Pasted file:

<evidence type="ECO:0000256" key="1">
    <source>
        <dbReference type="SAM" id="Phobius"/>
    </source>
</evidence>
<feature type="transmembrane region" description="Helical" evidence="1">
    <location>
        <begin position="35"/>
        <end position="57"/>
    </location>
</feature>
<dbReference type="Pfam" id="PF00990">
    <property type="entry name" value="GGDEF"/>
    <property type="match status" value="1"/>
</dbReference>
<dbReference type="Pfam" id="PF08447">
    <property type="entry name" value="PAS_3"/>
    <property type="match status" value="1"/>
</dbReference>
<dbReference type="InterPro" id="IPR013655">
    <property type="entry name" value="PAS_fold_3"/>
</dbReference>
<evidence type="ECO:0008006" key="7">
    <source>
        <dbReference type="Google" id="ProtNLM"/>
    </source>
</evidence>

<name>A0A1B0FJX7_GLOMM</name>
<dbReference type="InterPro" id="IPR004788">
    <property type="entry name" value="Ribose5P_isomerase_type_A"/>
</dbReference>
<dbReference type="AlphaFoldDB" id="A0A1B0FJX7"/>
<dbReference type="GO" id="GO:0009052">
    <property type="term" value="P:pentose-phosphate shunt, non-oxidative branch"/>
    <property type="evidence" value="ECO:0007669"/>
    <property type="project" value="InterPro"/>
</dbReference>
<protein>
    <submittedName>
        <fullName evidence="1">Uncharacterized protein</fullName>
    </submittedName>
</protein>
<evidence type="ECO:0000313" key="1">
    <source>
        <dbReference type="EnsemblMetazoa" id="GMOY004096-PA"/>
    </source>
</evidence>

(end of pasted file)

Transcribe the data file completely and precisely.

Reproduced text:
<evidence type="ECO:0000256" key="1">
    <source>
        <dbReference type="SAM" id="Phobius"/>
    </source>
</evidence>
<feature type="transmembrane region" description="Helical" evidence="1">
    <location>
        <begin position="35"/>
        <end position="57"/>
    </location>
</feature>
<dbReference type="Pfam" id="PF00990">
    <property type="entry name" value="GGDEF"/>
    <property type="match status" value="1"/>
</dbReference>
<dbReference type="Pfam" id="PF08447">
    <property type="entry name" value="PAS_3"/>
    <property type="match status" value="1"/>
</dbReference>
<dbReference type="InterPro" id="IPR013655">
    <property type="entry name" value="PAS_fold_3"/>
</dbReference>
<evidence type="ECO:0008006" key="7">
    <source>
        <dbReference type="Google" id="ProtNLM"/>
    </source>
</evidence>

<name>A0A1B0FJX7_GLOMM</name>
<dbReference type="InterPro" id="IPR004788">
    <property type="entry name" value="Ribose5P_isomerase_type_A"/>
</dbReference>
<dbReference type="AlphaFoldDB" id="A0A1B0FJX7"/>
<dbReference type="GO" id="GO:0009052">
    <property type="term" value="P:pentose-phosphate shunt, non-oxidative branch"/>
    <property type="evidence" value="ECO:0007669"/>
    <property type="project" value="InterPro"/>
</dbReference>
<protein>
    <submittedName>
        <fullName evidence="1">Uncharacterized protein</fullName>
    </submittedName>
</protein>
<evidence type="ECO:0000313" key="1">
    <source>
        <dbReference type="EnsemblMetazoa" id="GMOY004096-PA"/>
    </source>
</evidence>